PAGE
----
Alec Baldwin is wonderful at a lot of things. With his commanding voice and icy presence, he can steal a scene like few men in Hollywood. Beyond that, he’s also arguably the single greatest host in the history of Saturday Night Live and sometimes maintains the most entertaining account on all of Twitter. The man has a lot of clear and definable skills, but unlike someone like George Clooney, he has some clear limitations too.

For years, movie executives tried to make Baldwin a leading man in big budget films. That plan never worked. For years, the actor has been vowing to stop fighting with the paparazzi. That has also failed. And now, his MSNBC show that seemed like such a promising idea is likely headed for a retool or eventual cancellation after the newest chunk of numbers saw the program hit some record lows.

In theory, finding a good talk show host should be far simpler than finding a star in just about any other field. You just need someone with charisma who has enough juice to bring in eyeballs and has enough to say to carry guests who aren’t always great conversationalists. Unfortunately, the truth in practice is far different. It really doesn’t matter how famous the host might be. What viewers are looking for is the right balance between humor and discussion and most importantly, a product that has a nice flow to it.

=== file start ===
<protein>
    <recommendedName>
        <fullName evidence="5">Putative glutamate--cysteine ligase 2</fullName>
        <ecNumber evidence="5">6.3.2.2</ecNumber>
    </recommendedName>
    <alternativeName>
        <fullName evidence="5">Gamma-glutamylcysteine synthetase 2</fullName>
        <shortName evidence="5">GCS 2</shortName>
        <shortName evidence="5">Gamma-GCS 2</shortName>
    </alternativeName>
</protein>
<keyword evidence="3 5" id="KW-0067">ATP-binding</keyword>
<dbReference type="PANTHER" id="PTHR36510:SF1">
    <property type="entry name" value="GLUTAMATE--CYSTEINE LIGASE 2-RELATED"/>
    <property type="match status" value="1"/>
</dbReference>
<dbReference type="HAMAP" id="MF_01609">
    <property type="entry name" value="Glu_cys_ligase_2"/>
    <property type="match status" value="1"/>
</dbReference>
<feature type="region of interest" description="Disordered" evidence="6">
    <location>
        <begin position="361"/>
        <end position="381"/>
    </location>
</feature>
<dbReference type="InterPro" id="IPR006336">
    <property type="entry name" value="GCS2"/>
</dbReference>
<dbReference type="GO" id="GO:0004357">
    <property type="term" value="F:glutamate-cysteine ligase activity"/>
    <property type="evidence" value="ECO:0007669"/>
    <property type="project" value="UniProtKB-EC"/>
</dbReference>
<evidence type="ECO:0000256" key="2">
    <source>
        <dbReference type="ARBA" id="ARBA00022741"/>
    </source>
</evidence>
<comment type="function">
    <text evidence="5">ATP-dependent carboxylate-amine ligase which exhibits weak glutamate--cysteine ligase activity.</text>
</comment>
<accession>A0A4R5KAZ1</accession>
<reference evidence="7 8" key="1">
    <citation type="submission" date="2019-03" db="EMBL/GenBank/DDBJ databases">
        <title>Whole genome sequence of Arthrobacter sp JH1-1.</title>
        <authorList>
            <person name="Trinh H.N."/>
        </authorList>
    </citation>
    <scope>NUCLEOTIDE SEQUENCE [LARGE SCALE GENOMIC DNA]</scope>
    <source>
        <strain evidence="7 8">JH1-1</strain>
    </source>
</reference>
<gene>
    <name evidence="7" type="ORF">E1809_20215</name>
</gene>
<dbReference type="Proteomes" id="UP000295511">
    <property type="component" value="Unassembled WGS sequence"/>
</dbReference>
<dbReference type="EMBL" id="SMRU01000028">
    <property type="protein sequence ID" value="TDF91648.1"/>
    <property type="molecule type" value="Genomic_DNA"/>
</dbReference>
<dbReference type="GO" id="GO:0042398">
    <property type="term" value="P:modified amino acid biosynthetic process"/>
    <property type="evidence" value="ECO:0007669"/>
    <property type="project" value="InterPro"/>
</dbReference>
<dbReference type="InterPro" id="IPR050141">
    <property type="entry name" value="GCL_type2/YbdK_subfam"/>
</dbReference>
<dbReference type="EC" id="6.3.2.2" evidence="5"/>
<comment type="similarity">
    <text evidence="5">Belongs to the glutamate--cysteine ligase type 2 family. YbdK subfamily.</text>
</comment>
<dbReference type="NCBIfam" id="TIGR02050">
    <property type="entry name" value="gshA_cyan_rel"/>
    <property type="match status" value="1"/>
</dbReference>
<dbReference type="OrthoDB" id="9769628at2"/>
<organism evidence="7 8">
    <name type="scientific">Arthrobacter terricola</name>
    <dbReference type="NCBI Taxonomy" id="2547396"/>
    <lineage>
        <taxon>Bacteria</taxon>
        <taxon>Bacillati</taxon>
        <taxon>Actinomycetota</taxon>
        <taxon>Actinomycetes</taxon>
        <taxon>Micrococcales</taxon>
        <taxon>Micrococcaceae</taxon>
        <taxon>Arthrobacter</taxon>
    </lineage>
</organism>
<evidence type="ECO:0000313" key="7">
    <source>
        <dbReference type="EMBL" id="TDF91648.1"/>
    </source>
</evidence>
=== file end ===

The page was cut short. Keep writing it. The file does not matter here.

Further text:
Up Late With Alec Baldwin hasn’t yet been able to find its groove and because of his personal problems, it's shutting down for the next two weeks. If it doesn’t get it together quickly, it could find itself on the cutting room floor, and Baldwin could find common ground with the talented men and women on this list who have a lot of skills but could never truly find comfortable ground as a talk show host.

John McEnroe
What He’s Good At: playing tennis, being a tennis analyst, giving interviews, making pop culture appearances as himself and yelling at line judges.

Why His Talk Show Didn’t Work: Thanks to some appearances guest hosting The Late Show With David Letterman, his work as a commentator on tennis matches and his explosive personality, CNBC decided to give the tennis legend his own show back in 2004. It actually produced some interesting moments during its six months or so on the air, but McEnroe never seemed completely comfortable during interviews. Following a few attempts to retool and a disastrous 0.0 rating on two separate occasions, the network pulled the plug.

New Format Recommendation: McEnroe should stick to being the analyst during tennis matches. He’s an A+ at that, but if he were to get his own show again, I would recommend it take an Anthony Bourdaine No Reservations type format. The former professional athlete is great at interacting with the public, and he’s always good for a few blow-ups. Setting him loose on the streets to go have fun would make for a very entertaining program.

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